Distance VA was tested in each eye separately using a logarithm of minimum angle of resolution (logMAR) chart. The chart was retroilluminated with automatic calibration to 85 candelas/m2 (Vectorvision CSV-1000; Vectorvision, Inc, Dayton, Ohio) and read at 8 ft (244 cm). Visual acuity was assessed with and without spectacle correction, if worn, and with a 1.2-mm pinhole aperture for reduced vision (VA <20/25) or if there was more than a 1-line (5-letter) difference between the 2 eyes. In addition, noncycloplegic autorefraction was performed on all of the children with reduced vision, and cylinders greater than 0.50 diopter (D) were corrected by subjective refraction. An HOTV chart (National Vision Research Institute, Victoria, Australia) and HOTV matching cards used at the recommended testing distance of 10 ft (305 cm) were available for children unable to name the letters. For each eye, VA was recorded as the number of letters read correctly from 0 (VA <20/200) to 70 (VA 20/10) letters. If no letters could be read at 8 ft (244 cm), the chart was moved to 3 ft (91 cm), giving 4 additional VA levels: 20/250, 20/320, 20/400, and 20/500. If no letters could be identified on the chart, VA was assessed as counting fingers at 2 ft (61 cm), hand movements, perception of light, or no perception of light.
Cycloplegia was obtained after 2 cycles of 1 drop of 1% cyclopentolate hydrochloride and 1 drop of 1% tropicamide instilled 5 minutes apart after corneal anesthesia with 1% amethocaine hydrochloride. In a few children whose eyes were slow to dilate, 2.5% phenylephrine hydrochloride was used to maximize mydriasis. Cycloplegia was considered full when pupils were fixed and 6 mm or larger in diameter.
A Canon autorefractor (model RK-F1; Canon, Inc, Tokyo, Japan) was used to perform cycloplegic autorefraction and keratometry. Children also had a comprehensive eye examination, which included a cover test, prism bar cover test, assessment of ocular movements, stereopsis screening, color vision assessment, ocular biometry, slitlamp examination, and optical coherence tomography. Dilated retinal photographs were taken and assessed to exclude retinal pathological abnormalities.
Parents were asked to complete a comprehensive 193-item questionnaire. Sociodemographic information covering ethnicity, country of birth, education, occupations, and parental age was included. Information about the child's birth, medical history, and the maternal obstetric history was sought. The questionnaire also asked about periods during which the children usually engaged in close-up and distance activities.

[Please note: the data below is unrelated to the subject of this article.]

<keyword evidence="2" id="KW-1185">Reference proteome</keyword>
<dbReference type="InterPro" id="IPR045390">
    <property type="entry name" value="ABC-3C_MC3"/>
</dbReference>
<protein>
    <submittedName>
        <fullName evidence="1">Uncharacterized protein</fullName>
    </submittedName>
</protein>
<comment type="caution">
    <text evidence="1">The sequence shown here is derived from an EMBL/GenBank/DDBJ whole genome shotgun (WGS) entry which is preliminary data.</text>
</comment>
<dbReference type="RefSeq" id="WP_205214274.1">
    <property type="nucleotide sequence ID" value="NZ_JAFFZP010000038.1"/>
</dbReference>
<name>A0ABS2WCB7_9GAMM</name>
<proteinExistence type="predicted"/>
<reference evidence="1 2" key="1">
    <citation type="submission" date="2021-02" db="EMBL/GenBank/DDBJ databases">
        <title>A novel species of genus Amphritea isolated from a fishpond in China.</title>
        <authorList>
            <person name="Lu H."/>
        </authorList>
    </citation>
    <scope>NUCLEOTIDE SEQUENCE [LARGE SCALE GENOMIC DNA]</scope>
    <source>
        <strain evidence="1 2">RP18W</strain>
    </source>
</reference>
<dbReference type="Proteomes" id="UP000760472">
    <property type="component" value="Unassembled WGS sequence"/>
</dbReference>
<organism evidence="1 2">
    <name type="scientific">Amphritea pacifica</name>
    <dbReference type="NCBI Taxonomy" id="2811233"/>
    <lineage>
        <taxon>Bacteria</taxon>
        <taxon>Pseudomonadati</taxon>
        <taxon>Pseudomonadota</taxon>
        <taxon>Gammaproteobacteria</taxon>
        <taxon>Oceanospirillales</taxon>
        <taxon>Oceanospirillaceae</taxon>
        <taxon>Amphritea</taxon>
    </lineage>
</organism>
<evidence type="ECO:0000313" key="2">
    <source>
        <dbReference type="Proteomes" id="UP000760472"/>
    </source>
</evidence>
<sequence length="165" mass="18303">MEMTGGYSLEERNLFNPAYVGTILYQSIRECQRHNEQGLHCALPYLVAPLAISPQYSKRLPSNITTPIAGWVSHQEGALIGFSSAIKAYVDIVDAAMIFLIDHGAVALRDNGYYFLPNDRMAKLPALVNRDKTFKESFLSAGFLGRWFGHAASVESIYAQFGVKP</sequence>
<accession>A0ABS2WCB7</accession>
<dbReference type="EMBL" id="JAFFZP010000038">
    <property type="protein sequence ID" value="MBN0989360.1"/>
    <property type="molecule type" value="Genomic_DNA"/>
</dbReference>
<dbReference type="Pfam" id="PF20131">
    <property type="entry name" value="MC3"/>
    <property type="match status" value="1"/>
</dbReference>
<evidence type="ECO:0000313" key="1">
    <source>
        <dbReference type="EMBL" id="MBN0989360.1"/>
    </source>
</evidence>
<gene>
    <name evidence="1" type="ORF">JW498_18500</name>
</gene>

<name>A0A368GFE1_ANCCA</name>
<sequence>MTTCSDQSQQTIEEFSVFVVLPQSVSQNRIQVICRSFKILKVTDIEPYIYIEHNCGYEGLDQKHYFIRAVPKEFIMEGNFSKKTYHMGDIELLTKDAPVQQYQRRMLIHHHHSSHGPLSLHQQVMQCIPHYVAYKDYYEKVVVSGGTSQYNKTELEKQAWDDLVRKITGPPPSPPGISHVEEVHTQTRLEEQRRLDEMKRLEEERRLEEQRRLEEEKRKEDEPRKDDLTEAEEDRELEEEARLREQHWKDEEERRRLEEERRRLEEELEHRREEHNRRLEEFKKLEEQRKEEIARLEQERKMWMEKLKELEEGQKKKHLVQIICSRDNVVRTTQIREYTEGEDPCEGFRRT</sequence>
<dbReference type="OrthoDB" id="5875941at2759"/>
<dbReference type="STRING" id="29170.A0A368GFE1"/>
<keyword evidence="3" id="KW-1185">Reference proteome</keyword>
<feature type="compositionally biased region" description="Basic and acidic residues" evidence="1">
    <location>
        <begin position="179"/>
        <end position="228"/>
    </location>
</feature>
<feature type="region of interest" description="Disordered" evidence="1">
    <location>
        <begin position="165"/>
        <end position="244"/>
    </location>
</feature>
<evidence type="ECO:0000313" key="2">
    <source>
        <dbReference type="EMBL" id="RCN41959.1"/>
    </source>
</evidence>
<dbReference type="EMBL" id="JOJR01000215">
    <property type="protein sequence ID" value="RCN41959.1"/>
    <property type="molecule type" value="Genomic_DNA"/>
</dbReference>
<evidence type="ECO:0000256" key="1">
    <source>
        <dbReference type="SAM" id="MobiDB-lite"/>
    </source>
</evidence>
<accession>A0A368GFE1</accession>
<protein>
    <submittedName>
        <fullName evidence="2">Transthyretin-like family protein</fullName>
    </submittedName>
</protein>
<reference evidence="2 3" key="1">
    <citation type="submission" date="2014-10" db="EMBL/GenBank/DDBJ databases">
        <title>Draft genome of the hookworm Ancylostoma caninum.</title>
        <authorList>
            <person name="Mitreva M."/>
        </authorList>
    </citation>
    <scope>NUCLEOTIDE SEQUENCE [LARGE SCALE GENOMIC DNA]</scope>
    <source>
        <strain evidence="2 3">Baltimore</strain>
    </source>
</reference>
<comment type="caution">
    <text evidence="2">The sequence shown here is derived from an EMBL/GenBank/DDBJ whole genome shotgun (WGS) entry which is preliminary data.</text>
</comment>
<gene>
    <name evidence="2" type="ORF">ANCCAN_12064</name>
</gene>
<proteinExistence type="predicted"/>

Amblyopia was initially defined as corrected VA less than 0.3 logMAR unit (ie, <40 letters, equivalent to Snellen VA <20/40) in the affected eye not attributable to any underlying structural abnormality of the eye or visual pathway plus a difference of at least 2 logMAR lines between the 2 eyes. Such stringent VA criteria could potentially have eliminated treated or mild cases of amblyopia (eg, those with a 1–logMAR line differential). When amblyopia was suspected on grounds of minimally reduced corrected VA in the presence of an amblyogenic risk factor, corroborative evidence from the parental questionnaire was sought. Parental report of “lazy eye” or amblyopia was taken into account for each child with potential amblyopia, as were reports of previous treatment in the form of occlusion therapy, use of atropine sulfate, or previous strabismus correction surgery.
Anisometropic amblyopia was assigned as the cause if there was at least a 1.0-D difference in spherical equivalent (SE) refraction between the 2 eyes in the absence of strabismus. Strabismic amblyopia was assigned as the cause if there was heterotropia or microsquint or if there was history of previous strabismus surgery without anisometropia or high refractive error. Mixed amblyopia was assigned as the cause if there were both anisometropia and strabismus. Isoametropic amblyopia was assigned if there was bilateral reduction in corrected VA to less than 0.3 logMAR unit in the presence of bilateral hyperopia greater than 4.0 D, bilateral myopia of 6 D or greater, or bilateral astigmatism of 2.5 D or greater. Stimulus deprivation amblyopia was assigned as the cause if congenital cataract, ptosis, corneal opacities, or other media opacities obstructed vision.
Myopia was defined as SE refraction of −0.5 D or less. Hyperopia was defined as SE refraction of +2.0 D or greater and was deemed significant if it was +3.0 D or greater. Astigmatism was defined as a cylinder of 1.0 D or greater, and anisometropia was defined as an SE refraction difference of at least 1.0 D between the 2 eyes. Absence of ametropia was defined as SE refraction greater than −0.5 D to less than +2.0 D. With-the-rule astigmatic axis was defined by the range of 90°±15°, against-the-rule astigmatism by axes in the range of 0°±15°, and oblique astigmatism by axes between 16° and 74° or between 106° and 164°. All of the definitions refer to values obtained after cycloplegic autorefraction.